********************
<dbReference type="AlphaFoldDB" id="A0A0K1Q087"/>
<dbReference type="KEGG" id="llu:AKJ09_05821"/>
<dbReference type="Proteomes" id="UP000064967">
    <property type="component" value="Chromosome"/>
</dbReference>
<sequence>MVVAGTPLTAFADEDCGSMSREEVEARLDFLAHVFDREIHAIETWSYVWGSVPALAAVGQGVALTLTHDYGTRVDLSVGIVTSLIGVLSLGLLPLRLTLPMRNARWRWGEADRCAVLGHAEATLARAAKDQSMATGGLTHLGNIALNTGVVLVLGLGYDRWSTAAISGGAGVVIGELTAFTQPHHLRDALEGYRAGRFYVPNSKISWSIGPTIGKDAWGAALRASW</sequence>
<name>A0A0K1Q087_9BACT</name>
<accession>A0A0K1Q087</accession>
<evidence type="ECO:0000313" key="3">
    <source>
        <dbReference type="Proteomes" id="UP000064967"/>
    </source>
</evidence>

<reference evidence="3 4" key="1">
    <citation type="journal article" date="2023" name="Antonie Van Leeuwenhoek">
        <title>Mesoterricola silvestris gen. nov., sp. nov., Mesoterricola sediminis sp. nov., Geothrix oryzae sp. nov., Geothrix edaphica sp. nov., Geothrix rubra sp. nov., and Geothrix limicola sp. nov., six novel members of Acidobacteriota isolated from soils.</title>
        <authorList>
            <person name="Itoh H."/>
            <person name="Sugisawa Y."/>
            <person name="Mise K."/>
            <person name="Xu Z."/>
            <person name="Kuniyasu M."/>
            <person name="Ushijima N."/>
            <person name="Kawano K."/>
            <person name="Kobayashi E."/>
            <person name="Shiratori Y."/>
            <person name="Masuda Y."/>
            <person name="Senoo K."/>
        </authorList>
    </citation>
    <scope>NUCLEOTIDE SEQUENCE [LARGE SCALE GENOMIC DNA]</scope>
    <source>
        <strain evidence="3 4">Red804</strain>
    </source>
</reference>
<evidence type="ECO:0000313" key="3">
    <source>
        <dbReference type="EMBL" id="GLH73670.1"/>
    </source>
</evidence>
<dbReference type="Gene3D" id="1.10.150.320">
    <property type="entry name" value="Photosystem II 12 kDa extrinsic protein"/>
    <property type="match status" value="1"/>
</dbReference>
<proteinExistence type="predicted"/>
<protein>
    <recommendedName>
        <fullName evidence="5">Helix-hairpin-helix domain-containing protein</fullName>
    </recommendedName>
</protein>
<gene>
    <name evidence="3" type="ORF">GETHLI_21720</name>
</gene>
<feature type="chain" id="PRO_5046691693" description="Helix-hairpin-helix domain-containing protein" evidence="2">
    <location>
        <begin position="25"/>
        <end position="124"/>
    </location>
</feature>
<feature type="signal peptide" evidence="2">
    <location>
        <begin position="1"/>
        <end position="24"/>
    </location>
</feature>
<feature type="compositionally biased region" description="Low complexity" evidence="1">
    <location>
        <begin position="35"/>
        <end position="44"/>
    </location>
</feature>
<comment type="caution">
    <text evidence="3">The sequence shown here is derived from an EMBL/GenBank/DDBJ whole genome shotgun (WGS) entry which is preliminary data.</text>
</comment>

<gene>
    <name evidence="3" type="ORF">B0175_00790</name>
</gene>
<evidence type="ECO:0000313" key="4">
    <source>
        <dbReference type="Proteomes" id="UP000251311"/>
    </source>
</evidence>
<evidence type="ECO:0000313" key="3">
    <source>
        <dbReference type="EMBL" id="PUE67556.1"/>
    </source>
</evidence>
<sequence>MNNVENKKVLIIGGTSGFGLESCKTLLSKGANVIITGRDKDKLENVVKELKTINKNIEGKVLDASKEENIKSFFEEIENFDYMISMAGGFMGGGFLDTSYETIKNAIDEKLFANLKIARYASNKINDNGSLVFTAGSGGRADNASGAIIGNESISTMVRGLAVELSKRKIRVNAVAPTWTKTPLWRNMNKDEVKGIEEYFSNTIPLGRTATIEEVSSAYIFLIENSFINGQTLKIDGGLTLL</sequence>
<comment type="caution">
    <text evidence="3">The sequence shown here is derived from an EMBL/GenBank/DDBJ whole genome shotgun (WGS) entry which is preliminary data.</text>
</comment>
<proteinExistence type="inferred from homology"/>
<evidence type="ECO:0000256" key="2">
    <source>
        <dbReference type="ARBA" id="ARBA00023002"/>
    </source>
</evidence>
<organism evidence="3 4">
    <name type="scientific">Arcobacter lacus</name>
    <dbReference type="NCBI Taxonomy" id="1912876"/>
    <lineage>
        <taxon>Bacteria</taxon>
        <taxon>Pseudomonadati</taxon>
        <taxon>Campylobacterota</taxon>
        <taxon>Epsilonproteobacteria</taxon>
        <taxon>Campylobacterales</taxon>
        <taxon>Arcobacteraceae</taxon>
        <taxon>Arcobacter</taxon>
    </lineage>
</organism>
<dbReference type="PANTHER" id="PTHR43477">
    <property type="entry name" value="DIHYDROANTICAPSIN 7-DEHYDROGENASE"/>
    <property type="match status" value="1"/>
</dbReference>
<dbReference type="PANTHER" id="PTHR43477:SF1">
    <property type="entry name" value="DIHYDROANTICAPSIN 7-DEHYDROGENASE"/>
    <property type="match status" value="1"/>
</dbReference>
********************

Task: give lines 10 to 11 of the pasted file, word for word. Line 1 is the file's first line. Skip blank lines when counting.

    <source>
        <dbReference type="Proteomes" id="UP000064967"/>